Duchenne muscular dystrophy (DMD) is a progressive muscle disorder that causes the loss of both muscle function and independence. DMD is perhaps the most prevalent of the muscular dystrophies and is the most common lethal genetic disorder diagnosed during childhood today. Each year, approximately 20,000 children worldwide are born with DMD (one of every 3,500 male children).
Injecting a gene responsible for making a specific protein into a mouse that's used as a model for muscular dystrophy can lead to long-term improvements in the animal's muscle size and strength, a new study shows.
An experimental drug that has proven effective in treating muscular dystrophy also works for cystic fibrosis, according to researchers at the University of Alabama at Birmingham (UAB).
Block the action of a protein that normally regulates muscle mass, and watch your muscles grow.
Scientists in Texas have been able to restore muscle function in mice with muscular dystrophy by using embryonic stem cells.
Using embryonic stem cells from mice, UT Southwestern Medical Center researchers have prompted the growth of healthy - and more importantly, functioning - muscle cells in mice afflicted with a human model of Duchenne muscular dystrophy.
One of the nation's pre-eminent genetic researchers, Eric Hoffman, PhD, of Children's Research Institute at Children's National Medical Center, predicts that in relatively short order, medicine's next innovation--individualized molecular therapies--will have the unprecedented ability to treat muscular dystrophies, and other disorders.
Scientists report that adult stem cells isolated from humans with muscular dystrophy can be genetically corrected and used to induce functional improvement when transplanted into a mouse model of the disease.
An Australian scientist has been awarded a $1 million research grant to develop innovative gene therapy tools for muscle-related diseases.
Heart disease is the leading cause of death in the United States and greatly affects the quality and length of life for individuals with specific forms of muscular dystrophy.
PTC124, an oral medication that changes the way muscle cells interpret genetic information, holds promise as a treatment for some patients with Duchenne muscular dystrophy (DMD), the Muscular Dystrophy Association ( http://www.mda.org/ ) announced today.
Researchers have discovered the first microRNAs - tiny bits of code that regulate gene activity - linked to each of 10 major degenerative muscular disorders, opening doors to new treatments and a better biological understanding of these debilitating, poorly understood, often untreatable diseases.
Children with neuromuscular diseases such as muscular dystrophy, may be at risk for suboptimal bone density due to low levels of vitamin D.
For the first time, scientists at Children's Hospital of Pittsburgh of UPMC have discovered a unique population of adult stem cells derived from human muscle that could be used to treat muscle injuries and diseases such as heart attack and muscular dystrophy.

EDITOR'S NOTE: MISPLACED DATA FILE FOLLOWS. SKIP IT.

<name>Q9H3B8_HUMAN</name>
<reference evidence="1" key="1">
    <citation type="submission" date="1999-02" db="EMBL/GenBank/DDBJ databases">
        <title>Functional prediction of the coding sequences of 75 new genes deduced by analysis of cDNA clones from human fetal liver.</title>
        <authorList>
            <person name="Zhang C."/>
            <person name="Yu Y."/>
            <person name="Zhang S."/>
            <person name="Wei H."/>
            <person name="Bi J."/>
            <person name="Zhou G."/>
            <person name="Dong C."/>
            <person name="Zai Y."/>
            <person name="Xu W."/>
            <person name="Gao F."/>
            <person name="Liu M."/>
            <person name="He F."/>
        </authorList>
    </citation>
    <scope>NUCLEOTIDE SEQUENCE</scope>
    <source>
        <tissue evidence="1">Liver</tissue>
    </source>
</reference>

A major grant of approximately $10 million from the National Institutes of Health will help investigators at Columbus Children's Research Institute (CCRI) at Columbus Children's Hospital learn more about strategies to treat muscular dystrophy, potentially leading to two new gene therapy approaches.
Researchers at the University of Pennsylvania School of Medicine report how the gene for utrophin, which codes for a protein very similar to dystrophin, the defective protein in Duchenne muscular dystrophy (DMD), puts the brakes on its own expression in muscle cells, thereby suggesting a new target for treatment.
Scientists will only make real breakthroughs in children's medicine if they include children in research programmes as well as adults, according to a leading paediatric expert.
During vigorous exercise, heart muscle cells take a beating. In fact, some of those cells rupture, and if not for a repair process capable of resealing cell membranes, those cells would die and cause heart damage (cardiomyopathy).
A new genetic test targeting the most common types of muscular dystrophy--those caused by mutations in the dystrophin gene--is far quicker with greater accuracy and sensitivity than existing tests.
Boys with Duchenne muscular dystrophy were able to walk on their own for a longer period of time and reduce their risk of scoliosis as a result of receiving daily steroid treatments for several years, according to a study published in the May 8, 2007, issue of Neurology, the scientific journal of the American Academy of Neurology.
Using a new type of drug that targets a specific genetic defect, researchers at the University of Pennsylvania School of Medicine, along with colleagues at PTC Therapeutics Inc. and the University of Massachusetts Medical School, have for the first time demonstrated restoration of muscle function in a mouse model of Duchenne's muscular dystrophy (DMD).